In the 16th century and the 17th century there a number of metalworkers in Perth. As well as blacksmiths there were goldsmiths and silversmiths and craftsmen who worked with pewter. There were also armorers (armor makers) and, when guns became common, gunsmiths. The leather industry continued to prosper. There were also weavers and fullers in Perth. Furthermore, Perth was still a busy little port. However, in the late 17th century a linen industry grew up in Perth. It soon became the pillar of the town's prosperity. By the late 16th century Perth probably had a population of around 6,000. By the standards of the time, it was a large town.
Like all towns in those days Perth suffered from outbreaks of plague. It struck in 1512, 1585-87, and again in 1608 and 1645. However each time the plague struck the town recovered and it continued to slowly grow larger. James VI's hospital was built in 1569. (The present building is mid-18th century).
A new bridge was built across the Tay in 1616 but it only lasted for 5 years. It was destroyed by severe storms and flooding. The Fair Maid's House dates from the early 17th century. In 1644 the Royalist Marquis of Montrose captured Perth after he won the battle of Tippermuir. Charles II was crowned king at Scone in 1651. However, in August 1651 an English army captured Perth. Cromwell built a fort on South Inch but it was demolished in 1661.
PERTH IN THE 18th CENTURY
In the 18th century Perth was a large and prosperous town. In the 1770s it was estimated the population of Perth was about 9,000. In 1801 the population of Perth was 15,000.
The linen industry in Perth continued to flourish. So did the leather industry. Furthermore, Perth Academy was founded in 1760. In 1772 a new bridge was built across the Tay. In 1776 the town walls were demolished as they now impeded traffic.
PERTH IN THE 19th CENTURY
During the 19th century the population of Perth roughly doubled. However, the population of Britain quadrupled. So Perth grew relatively smaller and less important.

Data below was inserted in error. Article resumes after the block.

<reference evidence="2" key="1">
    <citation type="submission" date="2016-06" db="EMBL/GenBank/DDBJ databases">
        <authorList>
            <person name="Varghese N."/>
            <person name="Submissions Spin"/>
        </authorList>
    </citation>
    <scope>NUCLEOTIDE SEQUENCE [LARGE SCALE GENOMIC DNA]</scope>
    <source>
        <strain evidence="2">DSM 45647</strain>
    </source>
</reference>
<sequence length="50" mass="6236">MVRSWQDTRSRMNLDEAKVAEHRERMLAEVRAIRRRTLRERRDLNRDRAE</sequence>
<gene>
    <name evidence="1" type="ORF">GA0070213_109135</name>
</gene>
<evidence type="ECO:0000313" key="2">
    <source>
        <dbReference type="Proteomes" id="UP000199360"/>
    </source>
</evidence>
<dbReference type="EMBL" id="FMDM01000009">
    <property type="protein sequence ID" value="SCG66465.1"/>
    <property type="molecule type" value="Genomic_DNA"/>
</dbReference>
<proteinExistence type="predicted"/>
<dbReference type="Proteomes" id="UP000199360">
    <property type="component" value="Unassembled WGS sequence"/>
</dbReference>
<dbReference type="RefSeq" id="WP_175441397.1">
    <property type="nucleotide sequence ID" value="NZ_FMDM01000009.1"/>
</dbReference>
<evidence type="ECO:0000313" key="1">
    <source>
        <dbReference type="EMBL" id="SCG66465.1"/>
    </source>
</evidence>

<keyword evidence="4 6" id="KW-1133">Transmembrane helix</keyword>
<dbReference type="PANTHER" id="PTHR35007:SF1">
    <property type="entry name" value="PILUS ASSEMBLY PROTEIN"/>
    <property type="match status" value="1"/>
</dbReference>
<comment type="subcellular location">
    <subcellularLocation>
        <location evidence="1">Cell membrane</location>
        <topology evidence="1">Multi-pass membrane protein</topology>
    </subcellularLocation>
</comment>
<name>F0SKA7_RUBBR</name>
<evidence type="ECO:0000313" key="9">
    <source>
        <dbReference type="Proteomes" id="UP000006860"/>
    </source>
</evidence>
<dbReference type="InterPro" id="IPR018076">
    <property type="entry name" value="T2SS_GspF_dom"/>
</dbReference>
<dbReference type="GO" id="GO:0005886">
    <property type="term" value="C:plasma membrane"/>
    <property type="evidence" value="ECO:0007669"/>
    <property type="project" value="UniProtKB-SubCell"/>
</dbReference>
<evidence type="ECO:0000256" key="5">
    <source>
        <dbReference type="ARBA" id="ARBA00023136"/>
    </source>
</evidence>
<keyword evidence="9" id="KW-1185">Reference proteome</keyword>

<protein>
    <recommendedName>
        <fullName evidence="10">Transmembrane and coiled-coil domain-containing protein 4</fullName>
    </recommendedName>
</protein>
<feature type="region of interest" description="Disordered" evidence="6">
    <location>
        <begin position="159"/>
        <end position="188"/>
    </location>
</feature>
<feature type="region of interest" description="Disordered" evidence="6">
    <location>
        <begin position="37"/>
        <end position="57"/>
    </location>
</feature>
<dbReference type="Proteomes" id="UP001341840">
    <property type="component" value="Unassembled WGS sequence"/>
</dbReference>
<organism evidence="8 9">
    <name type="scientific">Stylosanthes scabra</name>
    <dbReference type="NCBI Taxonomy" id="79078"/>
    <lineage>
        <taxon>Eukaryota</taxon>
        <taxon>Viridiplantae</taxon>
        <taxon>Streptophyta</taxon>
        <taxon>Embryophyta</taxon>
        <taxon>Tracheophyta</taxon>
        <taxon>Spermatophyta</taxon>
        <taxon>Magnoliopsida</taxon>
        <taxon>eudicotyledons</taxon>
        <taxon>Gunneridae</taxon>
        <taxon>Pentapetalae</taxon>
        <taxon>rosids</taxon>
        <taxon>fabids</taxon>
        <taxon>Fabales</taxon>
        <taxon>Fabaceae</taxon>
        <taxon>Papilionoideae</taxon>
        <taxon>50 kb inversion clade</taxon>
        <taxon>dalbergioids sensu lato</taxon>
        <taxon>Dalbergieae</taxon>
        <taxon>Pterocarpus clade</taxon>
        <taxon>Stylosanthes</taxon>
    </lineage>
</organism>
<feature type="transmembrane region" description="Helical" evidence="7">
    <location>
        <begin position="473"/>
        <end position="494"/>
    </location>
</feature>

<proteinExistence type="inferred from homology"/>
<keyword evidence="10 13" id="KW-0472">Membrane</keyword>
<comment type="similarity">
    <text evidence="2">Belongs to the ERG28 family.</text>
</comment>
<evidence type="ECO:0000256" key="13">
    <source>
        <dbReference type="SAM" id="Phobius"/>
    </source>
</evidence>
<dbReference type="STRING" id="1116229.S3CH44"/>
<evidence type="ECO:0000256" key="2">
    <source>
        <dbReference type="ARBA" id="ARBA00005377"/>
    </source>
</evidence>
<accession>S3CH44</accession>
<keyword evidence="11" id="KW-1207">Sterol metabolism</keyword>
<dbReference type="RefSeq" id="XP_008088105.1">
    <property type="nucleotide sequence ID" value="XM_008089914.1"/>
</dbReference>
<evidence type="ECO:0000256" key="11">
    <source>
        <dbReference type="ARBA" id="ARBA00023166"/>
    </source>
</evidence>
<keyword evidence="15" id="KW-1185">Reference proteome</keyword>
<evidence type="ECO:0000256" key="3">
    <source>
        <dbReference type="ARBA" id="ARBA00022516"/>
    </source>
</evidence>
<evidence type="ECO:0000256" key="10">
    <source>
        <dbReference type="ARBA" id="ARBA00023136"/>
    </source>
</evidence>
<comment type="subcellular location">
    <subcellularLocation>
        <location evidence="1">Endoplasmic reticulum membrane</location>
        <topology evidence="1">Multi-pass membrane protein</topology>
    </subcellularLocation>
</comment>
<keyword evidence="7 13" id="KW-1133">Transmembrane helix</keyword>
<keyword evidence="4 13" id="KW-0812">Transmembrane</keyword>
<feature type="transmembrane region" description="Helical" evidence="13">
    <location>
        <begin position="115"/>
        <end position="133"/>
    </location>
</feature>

A piped water supply was created in Perth in 1829. However, like all early 19th century towns, Perth was dirty and unsanitary. In 1832-33 a cholera epidemic killed 148 people. In 1812 a prison was built in Perth for French prisoners of war. It was later converted to a civilian prison.
There were some improvements in Perth during the 19th century. An infirmary was built in 1814. From 1824 Perth had a gas supply (for light). The railway came to Perth in 1848. From 1895 horse-drawn trams ran in the streets of Perth. Marshall Memorial Hall was built in 1823. The Municipal Buildings were built in 1881. St Ninian's Episcopal Cathedral was built in 1850.
In the 19th century the linen industry in Perth continued. There was also a dyeing industry in Victorian Perth. A bleaching industry also flourished in Perth in the 19th century. Whisky distilling was carried on in Perth on a small scale for centuries but in the 19th century, it became a major industry. General Accident insurance company was formed in 1885. During the 19th century, there was an important industry in Perth for most of the 19th century but it died out by the end of the period. There was also salmon fishing on the Tay.
PERTH IN THE 20th CENTURY
In the 20th century Perth harbor declined but the insurance industry and whisky distilling continued. There was also a glass making industry in Perth. Perth gained an electricity supply in 1901. The first museum in Perth was founded in 1902.
In 1923-26 St Johns Kirk was restored and made into one Kirk again. (It had been divided into 3 for centuries).
Victoria Bridge was built in 1902. Queens Bridge was built in 1960. From 1905 electric trams ran in the streets of Perth but from 1927 they were replaced by buses. The last tram ran in 1929.
Bells Sports Centre was built in 1968. Caithness Glass Visitor Centre opened in Perth in 1979. St Johns Shopping Centre opened in 1987. The Fergusson Gallery opened in 1992. A K Bell Library officially opened in 1995.
PERTH IN THE 21st CENTURY
Through the centuries Perth has suffered from flooding. A serious flood occurred in 1993. A flood protection scheme was built in 2001 but Perth suffered another flood in 2010. In 2012 Perth was made a city. Today the population of Perth is 43,000.
A timeline of Perth
A brief history of Stirling
A brief history of Edinburgh
A brief history of Dundee
A brief history of Perth, Australia
A brief history of Scotland